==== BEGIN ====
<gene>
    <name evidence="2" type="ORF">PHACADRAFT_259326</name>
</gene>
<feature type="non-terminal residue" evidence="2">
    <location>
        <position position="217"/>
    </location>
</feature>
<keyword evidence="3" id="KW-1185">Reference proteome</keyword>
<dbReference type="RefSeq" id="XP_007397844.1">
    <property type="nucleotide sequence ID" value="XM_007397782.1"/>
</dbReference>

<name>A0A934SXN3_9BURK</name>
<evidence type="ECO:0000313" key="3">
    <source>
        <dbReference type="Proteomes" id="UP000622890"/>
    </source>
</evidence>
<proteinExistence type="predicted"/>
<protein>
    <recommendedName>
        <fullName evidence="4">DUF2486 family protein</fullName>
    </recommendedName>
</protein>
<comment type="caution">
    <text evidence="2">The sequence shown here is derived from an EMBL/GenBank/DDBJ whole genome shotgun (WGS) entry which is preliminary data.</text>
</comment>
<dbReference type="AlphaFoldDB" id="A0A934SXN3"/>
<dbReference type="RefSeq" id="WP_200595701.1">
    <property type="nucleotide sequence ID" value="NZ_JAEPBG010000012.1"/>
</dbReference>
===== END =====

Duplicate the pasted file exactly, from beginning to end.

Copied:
<gene>
    <name evidence="2" type="ORF">PHACADRAFT_259326</name>
</gene>
<feature type="non-terminal residue" evidence="2">
    <location>
        <position position="217"/>
    </location>
</feature>
<keyword evidence="3" id="KW-1185">Reference proteome</keyword>
<dbReference type="RefSeq" id="XP_007397844.1">
    <property type="nucleotide sequence ID" value="XM_007397782.1"/>
</dbReference>

<name>A0A934SXN3_9BURK</name>
<evidence type="ECO:0000313" key="3">
    <source>
        <dbReference type="Proteomes" id="UP000622890"/>
    </source>
</evidence>
<proteinExistence type="predicted"/>
<protein>
    <recommendedName>
        <fullName evidence="4">DUF2486 family protein</fullName>
    </recommendedName>
</protein>
<comment type="caution">
    <text evidence="2">The sequence shown here is derived from an EMBL/GenBank/DDBJ whole genome shotgun (WGS) entry which is preliminary data.</text>
</comment>
<dbReference type="AlphaFoldDB" id="A0A934SXN3"/>
<dbReference type="RefSeq" id="WP_200595701.1">
    <property type="nucleotide sequence ID" value="NZ_JAEPBG010000012.1"/>
</dbReference>